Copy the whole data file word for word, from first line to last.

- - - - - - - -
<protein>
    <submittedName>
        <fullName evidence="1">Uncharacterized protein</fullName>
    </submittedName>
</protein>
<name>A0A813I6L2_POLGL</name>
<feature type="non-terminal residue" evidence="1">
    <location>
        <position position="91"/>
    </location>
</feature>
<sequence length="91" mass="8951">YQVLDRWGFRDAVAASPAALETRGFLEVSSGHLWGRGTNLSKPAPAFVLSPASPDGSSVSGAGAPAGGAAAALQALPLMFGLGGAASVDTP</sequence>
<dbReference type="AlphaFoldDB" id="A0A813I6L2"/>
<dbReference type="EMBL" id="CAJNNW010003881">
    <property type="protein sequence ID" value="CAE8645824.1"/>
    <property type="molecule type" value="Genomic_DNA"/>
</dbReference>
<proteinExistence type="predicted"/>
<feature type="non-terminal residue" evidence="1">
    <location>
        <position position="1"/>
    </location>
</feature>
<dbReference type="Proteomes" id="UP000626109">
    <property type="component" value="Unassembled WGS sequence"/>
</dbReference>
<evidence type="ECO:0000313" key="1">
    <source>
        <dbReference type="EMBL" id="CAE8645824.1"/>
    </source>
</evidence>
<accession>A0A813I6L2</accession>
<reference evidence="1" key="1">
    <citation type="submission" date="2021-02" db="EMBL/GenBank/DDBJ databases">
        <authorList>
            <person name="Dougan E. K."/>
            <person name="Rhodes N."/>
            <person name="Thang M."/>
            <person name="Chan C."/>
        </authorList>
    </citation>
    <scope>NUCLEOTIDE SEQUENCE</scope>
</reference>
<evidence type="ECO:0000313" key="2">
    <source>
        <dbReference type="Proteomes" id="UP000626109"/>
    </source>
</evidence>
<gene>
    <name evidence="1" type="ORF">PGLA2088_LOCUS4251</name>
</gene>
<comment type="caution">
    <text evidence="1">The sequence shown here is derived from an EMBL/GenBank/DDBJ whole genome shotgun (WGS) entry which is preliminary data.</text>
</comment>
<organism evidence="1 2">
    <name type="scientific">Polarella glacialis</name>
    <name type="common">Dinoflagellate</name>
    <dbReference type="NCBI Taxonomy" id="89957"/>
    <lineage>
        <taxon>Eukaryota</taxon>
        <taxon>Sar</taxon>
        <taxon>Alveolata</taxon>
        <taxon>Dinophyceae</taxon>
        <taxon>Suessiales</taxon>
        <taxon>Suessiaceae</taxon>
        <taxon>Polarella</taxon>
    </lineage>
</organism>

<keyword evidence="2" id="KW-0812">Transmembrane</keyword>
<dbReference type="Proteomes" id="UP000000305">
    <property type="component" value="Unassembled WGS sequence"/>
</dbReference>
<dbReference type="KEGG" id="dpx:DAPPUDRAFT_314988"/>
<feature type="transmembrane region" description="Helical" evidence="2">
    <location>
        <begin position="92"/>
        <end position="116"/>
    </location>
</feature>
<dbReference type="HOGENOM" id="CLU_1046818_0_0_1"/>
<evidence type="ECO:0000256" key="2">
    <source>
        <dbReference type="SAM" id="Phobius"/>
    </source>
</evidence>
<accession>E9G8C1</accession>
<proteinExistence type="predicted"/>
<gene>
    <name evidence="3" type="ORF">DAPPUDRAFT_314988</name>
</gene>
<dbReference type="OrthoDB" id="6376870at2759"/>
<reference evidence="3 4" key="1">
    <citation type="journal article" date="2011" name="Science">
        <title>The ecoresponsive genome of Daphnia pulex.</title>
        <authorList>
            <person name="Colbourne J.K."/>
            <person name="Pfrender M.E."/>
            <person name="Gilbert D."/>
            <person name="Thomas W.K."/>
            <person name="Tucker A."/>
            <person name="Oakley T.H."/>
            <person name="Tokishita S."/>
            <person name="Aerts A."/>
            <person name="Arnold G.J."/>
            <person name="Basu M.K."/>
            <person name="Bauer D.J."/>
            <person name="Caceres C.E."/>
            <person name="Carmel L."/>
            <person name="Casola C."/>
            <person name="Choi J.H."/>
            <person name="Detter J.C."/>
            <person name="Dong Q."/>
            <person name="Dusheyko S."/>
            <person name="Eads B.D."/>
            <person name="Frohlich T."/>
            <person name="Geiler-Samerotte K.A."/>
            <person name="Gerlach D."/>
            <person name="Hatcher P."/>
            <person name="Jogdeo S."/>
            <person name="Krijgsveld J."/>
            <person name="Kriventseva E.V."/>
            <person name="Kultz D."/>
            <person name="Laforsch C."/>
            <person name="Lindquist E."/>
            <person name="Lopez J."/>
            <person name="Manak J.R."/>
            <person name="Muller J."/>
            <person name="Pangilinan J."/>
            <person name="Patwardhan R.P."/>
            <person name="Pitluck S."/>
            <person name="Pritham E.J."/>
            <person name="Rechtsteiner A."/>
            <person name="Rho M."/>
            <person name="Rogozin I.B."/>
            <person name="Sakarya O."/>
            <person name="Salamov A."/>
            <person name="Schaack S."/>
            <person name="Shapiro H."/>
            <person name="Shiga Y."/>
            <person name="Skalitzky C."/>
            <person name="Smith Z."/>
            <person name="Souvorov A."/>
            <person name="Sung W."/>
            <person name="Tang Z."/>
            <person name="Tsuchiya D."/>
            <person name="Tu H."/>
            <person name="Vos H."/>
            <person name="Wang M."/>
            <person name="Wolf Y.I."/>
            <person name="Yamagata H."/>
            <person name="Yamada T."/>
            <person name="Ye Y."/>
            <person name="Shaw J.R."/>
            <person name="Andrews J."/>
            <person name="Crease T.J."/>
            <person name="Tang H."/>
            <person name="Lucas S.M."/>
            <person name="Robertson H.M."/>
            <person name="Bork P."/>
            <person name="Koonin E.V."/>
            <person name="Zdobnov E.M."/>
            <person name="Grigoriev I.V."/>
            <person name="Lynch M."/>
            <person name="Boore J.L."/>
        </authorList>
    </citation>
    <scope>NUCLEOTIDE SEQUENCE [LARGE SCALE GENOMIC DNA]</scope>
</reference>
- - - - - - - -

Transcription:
<protein>
    <submittedName>
        <fullName evidence="1">Uncharacterized protein</fullName>
    </submittedName>
</protein>
<name>A0A813I6L2_POLGL</name>
<feature type="non-terminal residue" evidence="1">
    <location>
        <position position="91"/>
    </location>
</feature>
<sequence length="91" mass="8951">YQVLDRWGFRDAVAASPAALETRGFLEVSSGHLWGRGTNLSKPAPAFVLSPASPDGSSVSGAGAPAGGAAAALQALPLMFGLGGAASVDTP</sequence>
<dbReference type="AlphaFoldDB" id="A0A813I6L2"/>
<dbReference type="EMBL" id="CAJNNW010003881">
    <property type="protein sequence ID" value="CAE8645824.1"/>
    <property type="molecule type" value="Genomic_DNA"/>
</dbReference>
<proteinExistence type="predicted"/>
<feature type="non-terminal residue" evidence="1">
    <location>
        <position position="1"/>
    </location>
</feature>
<dbReference type="Proteomes" id="UP000626109">
    <property type="component" value="Unassembled WGS sequence"/>
</dbReference>
<evidence type="ECO:0000313" key="1">
    <source>
        <dbReference type="EMBL" id="CAE8645824.1"/>
    </source>
</evidence>
<accession>A0A813I6L2</accession>
<reference evidence="1" key="1">
    <citation type="submission" date="2021-02" db="EMBL/GenBank/DDBJ databases">
        <authorList>
            <person name="Dougan E. K."/>
            <person name="Rhodes N."/>
            <person name="Thang M."/>
            <person name="Chan C."/>
        </authorList>
    </citation>
    <scope>NUCLEOTIDE SEQUENCE</scope>
</reference>
<evidence type="ECO:0000313" key="2">
    <source>
        <dbReference type="Proteomes" id="UP000626109"/>
    </source>
</evidence>
<gene>
    <name evidence="1" type="ORF">PGLA2088_LOCUS4251</name>
</gene>
<comment type="caution">
    <text evidence="1">The sequence shown here is derived from an EMBL/GenBank/DDBJ whole genome shotgun (WGS) entry which is preliminary data.</text>
</comment>
<organism evidence="1 2">
    <name type="scientific">Polarella glacialis</name>
    <name type="common">Dinoflagellate</name>
    <dbReference type="NCBI Taxonomy" id="89957"/>
    <lineage>
        <taxon>Eukaryota</taxon>
        <taxon>Sar</taxon>
        <taxon>Alveolata</taxon>
        <taxon>Dinophyceae</taxon>
        <taxon>Suessiales</taxon>
        <taxon>Suessiaceae</taxon>
        <taxon>Polarella</taxon>
    </lineage>
</organism>

<keyword evidence="2" id="KW-0812">Transmembrane</keyword>
<dbReference type="Proteomes" id="UP000000305">
    <property type="component" value="Unassembled WGS sequence"/>
</dbReference>
<dbReference type="KEGG" id="dpx:DAPPUDRAFT_314988"/>
<feature type="transmembrane region" description="Helical" evidence="2">
    <location>
        <begin position="92"/>
        <end position="116"/>
    </location>
</feature>
<dbReference type="HOGENOM" id="CLU_1046818_0_0_1"/>
<evidence type="ECO:0000256" key="2">
    <source>
        <dbReference type="SAM" id="Phobius"/>
    </source>
</evidence>
<accession>E9G8C1</accession>
<proteinExistence type="predicted"/>
<gene>
    <name evidence="3" type="ORF">DAPPUDRAFT_314988</name>
</gene>
<dbReference type="OrthoDB" id="6376870at2759"/>
<reference evidence="3 4" key="1">
    <citation type="journal article" date="2011" name="Science">
        <title>The ecoresponsive genome of Daphnia pulex.</title>
        <authorList>
            <person name="Colbourne J.K."/>
            <person name="Pfrender M.E."/>
            <person name="Gilbert D."/>
            <person name="Thomas W.K."/>
            <person name="Tucker A."/>
            <person name="Oakley T.H."/>
            <person name="Tokishita S."/>
            <person name="Aerts A."/>
            <person name="Arnold G.J."/>
            <person name="Basu M.K."/>
            <person name="Bauer D.J."/>
            <person name="Caceres C.E."/>
            <person name="Carmel L."/>
            <person name="Casola C."/>
            <person name="Choi J.H."/>
            <person name="Detter J.C."/>
            <person name="Dong Q."/>
            <person name="Dusheyko S."/>
            <person name="Eads B.D."/>
            <person name="Frohlich T."/>
            <person name="Geiler-Samerotte K.A."/>
            <person name="Gerlach D."/>
            <person name="Hatcher P."/>
            <person name="Jogdeo S."/>
            <person name="Krijgsveld J."/>
            <person name="Kriventseva E.V."/>
            <person name="Kultz D."/>
            <person name="Laforsch C."/>
            <person name="Lindquist E."/>
            <person name="Lopez J."/>
            <person name="Manak J.R."/>
            <person name="Muller J."/>
            <person name="Pangilinan J."/>
            <person name="Patwardhan R.P."/>
            <person name="Pitluck S."/>
            <person name="Pritham E.J."/>
            <person name="Rechtsteiner A."/>
            <person name="Rho M."/>
            <person name="Rogozin I.B."/>
            <person name="Sakarya O."/>
            <person name="Salamov A."/>
            <person name="Schaack S."/>
            <person name="Shapiro H."/>
            <person name="Shiga Y."/>
            <person name="Skalitzky C."/>
            <person name="Smith Z."/>
            <person name="Souvorov A."/>
            <person name="Sung W."/>
            <person name="Tang Z."/>
            <person name="Tsuchiya D."/>
            <person name="Tu H."/>
            <person name="Vos H."/>
            <person name="Wang M."/>
            <person name="Wolf Y.I."/>
            <person name="Yamagata H."/>
            <person name="Yamada T."/>
            <person name="Ye Y."/>
            <person name="Shaw J.R."/>
            <person name="Andrews J."/>
            <person name="Crease T.J."/>
            <person name="Tang H."/>
            <person name="Lucas S.M."/>
            <person name="Robertson H.M."/>
            <person name="Bork P."/>
            <person name="Koonin E.V."/>
            <person name="Zdobnov E.M."/>
            <person name="Grigoriev I.V."/>
            <person name="Lynch M."/>
            <person name="Boore J.L."/>
        </authorList>
    </citation>
    <scope>NUCLEOTIDE SEQUENCE [LARGE SCALE GENOMIC DNA]</scope>
</reference>